Having demonstrated that PDCs promote the differentiation of Th17 cells after TLR7 stimulation, we next evaluated whether the induction of Th17 differentiation resulted from the release of soluble mediators by PDCs. Furthermore, we investigated which of the soluble factors released by PDCs after TLR7 activation had the strongest effect on Th17 cell differentiation. Therefore, coculture experiments of PDCs and T cells were conducted in the presence of neutralizing Abs against IL-1β, -6, and IL-12/IL-23p40 subunit and TNF-α alone or in combination, as well as isotype control Abs. As a result, the induction of IL-17A and -17F mRNA in memory T cells was strongly abrogated by IL-1β neutralization and the combination of IL-1β and IL-6 neutralization, as well as IL-12/IL-23p40 neutralization alone or in combination with neutralization of IL-1β and/or IL-6. Neutralization of IL-6 and TNF-α alone did only slightly revert TLR7/PDC-driven Th17 differentiation in terms of IL-17A mRNA expression, but not IL-17F mRNA expression (Fig. 7A). Similar effects of IL-1β neutralization alone or in combination with IL-6 or IL-12/IL-23p40 neutralization were observed for intracellular IL-17A production (Fig. 7B) and protein release (Fig. 7C). Furthermore, neither culture of PDCs without IL-3 nor neutralization of IFN-α in the cell culture supernatant with recombinant B18R protein, a vaccinia virus-encoded type I IFNR, modified the capacity of PDCs to induce effector Th17 cell responses (data not shown). From these data, we conclude that the induction of Th17 cells by PDCs is mainly related to TLR7-triggered IL-1β and -23p19 production.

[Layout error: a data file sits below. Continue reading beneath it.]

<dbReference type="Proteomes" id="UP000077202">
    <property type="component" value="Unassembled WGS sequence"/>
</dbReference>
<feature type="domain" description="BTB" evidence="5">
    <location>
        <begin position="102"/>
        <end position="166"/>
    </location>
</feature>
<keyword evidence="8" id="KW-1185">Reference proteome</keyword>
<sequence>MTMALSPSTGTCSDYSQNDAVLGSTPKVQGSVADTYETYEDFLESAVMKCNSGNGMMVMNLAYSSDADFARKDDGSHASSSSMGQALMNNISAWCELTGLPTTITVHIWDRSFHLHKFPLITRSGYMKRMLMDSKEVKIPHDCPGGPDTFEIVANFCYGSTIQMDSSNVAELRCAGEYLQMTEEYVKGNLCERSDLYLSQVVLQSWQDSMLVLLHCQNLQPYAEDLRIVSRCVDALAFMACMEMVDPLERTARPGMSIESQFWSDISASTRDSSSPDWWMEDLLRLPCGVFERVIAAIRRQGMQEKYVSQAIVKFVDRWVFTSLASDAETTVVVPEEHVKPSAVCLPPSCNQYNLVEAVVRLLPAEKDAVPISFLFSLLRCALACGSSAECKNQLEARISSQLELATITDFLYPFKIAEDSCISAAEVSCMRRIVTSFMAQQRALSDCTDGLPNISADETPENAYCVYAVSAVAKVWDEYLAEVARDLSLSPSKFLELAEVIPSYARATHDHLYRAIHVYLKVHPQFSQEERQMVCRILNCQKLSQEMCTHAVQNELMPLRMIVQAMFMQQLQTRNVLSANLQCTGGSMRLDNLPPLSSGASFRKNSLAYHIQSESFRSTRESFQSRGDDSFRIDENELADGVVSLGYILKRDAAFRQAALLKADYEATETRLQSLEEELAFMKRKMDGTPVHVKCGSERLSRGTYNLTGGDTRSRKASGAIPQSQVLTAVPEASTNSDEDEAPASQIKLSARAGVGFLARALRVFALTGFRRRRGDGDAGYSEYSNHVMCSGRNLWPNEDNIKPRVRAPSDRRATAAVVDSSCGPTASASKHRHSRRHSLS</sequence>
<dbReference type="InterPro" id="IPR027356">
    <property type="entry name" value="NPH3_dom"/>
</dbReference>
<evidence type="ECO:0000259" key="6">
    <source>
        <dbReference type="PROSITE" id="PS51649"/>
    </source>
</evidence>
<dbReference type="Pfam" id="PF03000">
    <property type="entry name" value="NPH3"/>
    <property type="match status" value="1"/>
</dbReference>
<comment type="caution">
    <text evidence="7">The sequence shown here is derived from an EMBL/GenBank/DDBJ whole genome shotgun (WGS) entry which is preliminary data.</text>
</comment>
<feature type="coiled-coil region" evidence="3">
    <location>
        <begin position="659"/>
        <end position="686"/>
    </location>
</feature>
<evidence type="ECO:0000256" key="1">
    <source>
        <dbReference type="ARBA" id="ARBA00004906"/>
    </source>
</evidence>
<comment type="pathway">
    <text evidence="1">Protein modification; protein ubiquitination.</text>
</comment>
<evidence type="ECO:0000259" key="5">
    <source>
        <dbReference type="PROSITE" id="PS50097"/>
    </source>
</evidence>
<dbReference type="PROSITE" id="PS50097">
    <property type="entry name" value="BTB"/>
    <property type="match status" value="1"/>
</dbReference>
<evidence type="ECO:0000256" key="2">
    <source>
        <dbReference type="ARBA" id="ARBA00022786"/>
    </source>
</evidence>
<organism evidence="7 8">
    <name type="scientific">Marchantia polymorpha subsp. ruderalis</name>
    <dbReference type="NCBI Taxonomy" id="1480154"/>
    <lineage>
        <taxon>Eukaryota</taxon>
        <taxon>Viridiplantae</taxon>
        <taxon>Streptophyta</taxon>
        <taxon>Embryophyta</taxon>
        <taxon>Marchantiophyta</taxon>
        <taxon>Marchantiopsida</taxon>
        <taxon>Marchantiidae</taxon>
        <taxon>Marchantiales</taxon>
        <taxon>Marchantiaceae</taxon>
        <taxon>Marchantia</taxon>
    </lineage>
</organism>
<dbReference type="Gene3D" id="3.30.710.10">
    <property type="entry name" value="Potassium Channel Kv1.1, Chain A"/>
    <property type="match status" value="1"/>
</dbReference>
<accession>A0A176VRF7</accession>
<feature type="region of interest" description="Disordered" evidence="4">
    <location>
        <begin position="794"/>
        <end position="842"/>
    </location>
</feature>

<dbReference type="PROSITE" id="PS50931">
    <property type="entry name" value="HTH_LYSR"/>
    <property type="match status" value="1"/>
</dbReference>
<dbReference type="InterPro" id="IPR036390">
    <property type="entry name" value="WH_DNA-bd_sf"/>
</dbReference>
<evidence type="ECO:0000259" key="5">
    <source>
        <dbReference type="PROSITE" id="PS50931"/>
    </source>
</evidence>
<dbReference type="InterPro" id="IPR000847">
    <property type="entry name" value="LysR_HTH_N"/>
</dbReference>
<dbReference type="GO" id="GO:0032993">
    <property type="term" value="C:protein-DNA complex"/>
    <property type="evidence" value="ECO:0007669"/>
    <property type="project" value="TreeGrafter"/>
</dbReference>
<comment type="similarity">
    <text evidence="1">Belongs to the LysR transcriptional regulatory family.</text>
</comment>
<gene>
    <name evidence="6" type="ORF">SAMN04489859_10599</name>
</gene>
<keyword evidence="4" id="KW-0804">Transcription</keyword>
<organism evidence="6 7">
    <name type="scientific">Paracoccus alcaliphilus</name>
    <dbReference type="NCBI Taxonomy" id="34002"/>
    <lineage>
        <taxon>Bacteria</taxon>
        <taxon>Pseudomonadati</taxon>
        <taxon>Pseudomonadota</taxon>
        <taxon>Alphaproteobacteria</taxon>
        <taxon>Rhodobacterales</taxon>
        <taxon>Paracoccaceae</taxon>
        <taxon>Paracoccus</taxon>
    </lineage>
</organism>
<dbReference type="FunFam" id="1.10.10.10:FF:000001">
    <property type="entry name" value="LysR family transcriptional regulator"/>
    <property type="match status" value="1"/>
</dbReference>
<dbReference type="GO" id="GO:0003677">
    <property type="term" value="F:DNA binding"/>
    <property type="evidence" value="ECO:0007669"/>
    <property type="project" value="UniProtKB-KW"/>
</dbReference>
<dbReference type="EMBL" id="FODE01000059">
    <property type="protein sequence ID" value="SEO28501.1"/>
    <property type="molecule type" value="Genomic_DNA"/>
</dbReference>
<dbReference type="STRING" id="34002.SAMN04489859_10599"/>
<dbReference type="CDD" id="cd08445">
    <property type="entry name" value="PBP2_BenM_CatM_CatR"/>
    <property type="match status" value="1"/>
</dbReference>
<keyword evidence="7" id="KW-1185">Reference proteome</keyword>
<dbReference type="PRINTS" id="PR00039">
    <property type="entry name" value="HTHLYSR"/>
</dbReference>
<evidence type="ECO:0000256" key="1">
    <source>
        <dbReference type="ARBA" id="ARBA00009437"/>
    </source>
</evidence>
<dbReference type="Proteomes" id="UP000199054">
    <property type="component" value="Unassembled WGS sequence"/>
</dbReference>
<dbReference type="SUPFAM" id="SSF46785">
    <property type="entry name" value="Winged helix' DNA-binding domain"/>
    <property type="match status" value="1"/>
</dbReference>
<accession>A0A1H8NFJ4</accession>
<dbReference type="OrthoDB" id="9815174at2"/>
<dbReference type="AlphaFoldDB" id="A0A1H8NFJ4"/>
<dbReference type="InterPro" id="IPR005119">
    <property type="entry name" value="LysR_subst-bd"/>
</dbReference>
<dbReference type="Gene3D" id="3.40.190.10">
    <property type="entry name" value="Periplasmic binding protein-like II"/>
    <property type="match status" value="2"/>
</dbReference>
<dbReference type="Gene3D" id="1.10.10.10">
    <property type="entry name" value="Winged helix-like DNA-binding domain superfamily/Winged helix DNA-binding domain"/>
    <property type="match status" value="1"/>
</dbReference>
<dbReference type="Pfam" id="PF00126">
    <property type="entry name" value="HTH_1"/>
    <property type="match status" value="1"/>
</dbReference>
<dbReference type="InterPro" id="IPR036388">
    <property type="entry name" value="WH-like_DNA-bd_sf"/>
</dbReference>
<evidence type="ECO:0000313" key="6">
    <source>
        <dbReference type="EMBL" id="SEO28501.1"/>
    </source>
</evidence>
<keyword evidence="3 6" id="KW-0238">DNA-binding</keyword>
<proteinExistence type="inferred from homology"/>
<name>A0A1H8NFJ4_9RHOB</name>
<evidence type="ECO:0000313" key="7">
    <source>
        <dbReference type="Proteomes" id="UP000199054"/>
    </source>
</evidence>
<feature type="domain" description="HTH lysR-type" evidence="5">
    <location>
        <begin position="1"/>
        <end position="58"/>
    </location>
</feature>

In this study, we demonstrated that PDCs are able to promote and modify Th17 cell differentiation and function after TLR7 stimulation by synthetic or natural ligands. This identifies a new way in which PDCs connect innate and adaptive immune responses via the TLR/Th17 axis. Furthermore, we showed that amplification of Th17 effector functions of memory T cells and the induction of characteristics of Th17 cells in naive T cells are promoted by PDCs in response to TLR7 activation. These data are in line with a recent publication that demonstrated that incubation of human PBMCs with TLR7/8 ligands promoted the differentiation of Th17 cells from naive T cells (38) and another study showing that the stimulation of TLR7 on human PDCs promoted Th17 differentiation from naive T cells (31). We showed that, in particular, the release of IL-1β and -23p19 by PDCs after TLR7 activation accounts for this effect, that synthetic and natural TLR7 ligands are capable of inducing this effect, and that enhancement of Th17 effector functions of memory T cells is stronger than priming of Th17 cells from naive T cells. These data expand our knowledge about both human DC types capable of inducing Th17 immune responses and the functional significance of TLR7 in PDCs.